Conner v. United States, 303 F. Supp. 1187 (S.D. Tex. 1969)

U.S. District Court for the Southern District of Texas - 303 F. Supp. 1187 (S.D. Tex. 1969)
September 18, 1969

303 F. Supp. 1187 (1969)

George E. and Dorothy E. CONNER

Civ. A. No. 68-H-721.

United States District Court S. D. Texas, Houston Division.

September 18, 1969.

Harold Chamberlain and Robert L. Waters, of Chamberlain & Hrdlicka, Houston, Tex., for plaintiffs.

Dan Penner, Asst. U. S. Atty., Dallas, Tex., and George Pain, Asst. U. S. Atty., Houston, Tex., for defendant.

Memorandum and Order

SINGLETON, District Judge.

This is a suit to recover income taxes. The Internal Revenue Service determined that George and Dorothy Conner, plaintiffs in this case, had understated their taxable income for the years 1965 and 1966. Plaintiffs paid the amount in controversy, $22,359.04, timely claimed a refund from the Internal Revenue Service, and timely filed this suit.

The tax deficiency claimed by the government resulted from a sequence of events which began on September 10, 1965, when plaintiffs' home was virtually destroyed by fire. The home, located at 5559 Holly Springs, in the Tanglewood Section of Houston, Texas, had previously been purchased by plaintiffs in 1961 and had been remodeled in the spring of the year of the fire. Plaintiffs were forced to relocate temporarily while their home was being rebuilt. Accordingly, they leased a house a short distance down the street in the same neighborhood. Their payments were $600.00 per month for six months totaling $4,200.00 (PX-11).

Soon after the destruction of their home, plaintiffs made a claim from their insurance carrier. After some negotiation, they accepted a total payment of $88,487.00 from the insurance company. Of this amount, $4,655.82 was earmarked to compensate plaintiffs for their out-of-pocket expenses incurred as a consequence of the fire, $4,200.00 of which was for reimbursement to plaintiffs for the rental payments paid by plaintiffs to rent the house used during the reconstruction of their burned home. The applicable provisions of the insurance policy involved reads as follows (PX-14):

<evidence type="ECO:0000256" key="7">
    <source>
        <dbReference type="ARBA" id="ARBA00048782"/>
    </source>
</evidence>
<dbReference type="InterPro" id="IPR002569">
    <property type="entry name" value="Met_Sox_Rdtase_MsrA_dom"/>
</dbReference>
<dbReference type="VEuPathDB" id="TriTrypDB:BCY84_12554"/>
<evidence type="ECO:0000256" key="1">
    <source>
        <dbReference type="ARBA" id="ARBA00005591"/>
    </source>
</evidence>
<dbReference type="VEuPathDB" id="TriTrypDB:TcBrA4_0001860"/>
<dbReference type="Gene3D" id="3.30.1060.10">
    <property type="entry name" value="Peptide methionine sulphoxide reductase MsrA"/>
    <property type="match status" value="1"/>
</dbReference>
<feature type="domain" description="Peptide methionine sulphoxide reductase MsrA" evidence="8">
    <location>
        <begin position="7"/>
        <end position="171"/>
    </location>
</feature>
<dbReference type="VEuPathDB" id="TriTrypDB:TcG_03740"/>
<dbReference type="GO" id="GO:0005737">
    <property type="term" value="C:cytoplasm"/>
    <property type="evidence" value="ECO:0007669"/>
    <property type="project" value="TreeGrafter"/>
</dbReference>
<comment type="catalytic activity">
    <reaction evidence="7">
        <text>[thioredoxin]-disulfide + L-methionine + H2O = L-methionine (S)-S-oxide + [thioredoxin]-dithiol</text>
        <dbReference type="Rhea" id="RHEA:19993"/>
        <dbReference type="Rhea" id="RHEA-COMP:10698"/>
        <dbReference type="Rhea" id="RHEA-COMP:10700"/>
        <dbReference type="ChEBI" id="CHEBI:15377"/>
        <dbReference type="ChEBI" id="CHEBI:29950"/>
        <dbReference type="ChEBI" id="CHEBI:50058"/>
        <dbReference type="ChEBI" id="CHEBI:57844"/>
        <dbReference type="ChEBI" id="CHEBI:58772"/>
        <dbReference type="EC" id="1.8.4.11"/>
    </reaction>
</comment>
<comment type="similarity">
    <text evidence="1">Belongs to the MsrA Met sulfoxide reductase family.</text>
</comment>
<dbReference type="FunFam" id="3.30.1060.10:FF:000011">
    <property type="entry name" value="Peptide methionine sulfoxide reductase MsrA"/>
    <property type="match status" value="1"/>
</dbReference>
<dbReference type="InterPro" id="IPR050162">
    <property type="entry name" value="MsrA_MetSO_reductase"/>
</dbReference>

"ADDITIONAL LIVING EXPENSES AND RENTAL VALUE: If loss resulting from any of the perils insured against hereunder renders the insured property wholly or partially untenantable, the company agrees to pay * *
"a. the necessary and reasonable increase in living expense to continue as *1188 nearly as practicable the normal standard of living of the insured's household caused by such untenantability."

The issue to be resolved here is whether or not plaintiffs improperly excluded from their gross income, as that phrase appears in section 61(a) of the Internal Revenue Code of 1954, $4,200.00 received from the insurance company as reimbursement for the rental payments paid by plaintiffs plus $465.82 for reimbursement for other out-of-pocket living expenses resulting from the fire.[1] The parties agree that this is an issue which is solely one of law to be decided by the Court.

Section 61(a), Internal Revenue Code of 1954, defines gross income in the following terms:

"Except as otherwise provided in this subtitle, gross income means all income from whatever source derived, including (but not limited to) the following items: (1) Compensation for services, including fees, commissions, and similar items; (2) Gross income derived from business; (3) Gains derived from dealings in property; (4) Interest; (5) Rents; (6) Royalties; (7) Dividends; (8) Alimony and separate maintenance payments; (9) Annuities; (10) Income from life insurance and endowment contracts; (11) Pensions; (12) Income from discharge of indebtedness; (13) Distributive share of partnership gross income; (14) Income in respect of a decedent; and (15) Income from an interest in an estate or trust."

The government contends that the broad language of section 61(a) manifests an intent by Congress to exercise the full extent of its taxing power. Commissioner of Internal Revenue v. Glenshaw Glass Co., 348 U.S. 426, 75 S. Ct. 473, 99 L. Ed. 483 (1955). Since plaintiffs in this case, says the government, have failed to demonstrate that the receipts in question here are excludable from their gross income, the receipts must be included in it. Millsap v. Commissioner of Internal Revenue, 387 F.2d 420 (8th Cir. 1968), affirming 46 T.C. 751 (1967); Arnold v. United States, 289 F. Supp. 206 (E.D.N.Y.1968); Eschauzier v. United States, 69-1 U.S.T.C., para. 9273 (D.Conn.1969). Administratively, the Internal Revenue Service ruled ten years ago that insurance proceeds to reimburse a taxpayer for his out-of-pocket living expenses occasioned by a fire casualty to the taxpayer's home must be included in his gross income. Rev.Rul. 59-360, 1959-2 Cum.Bull. 75.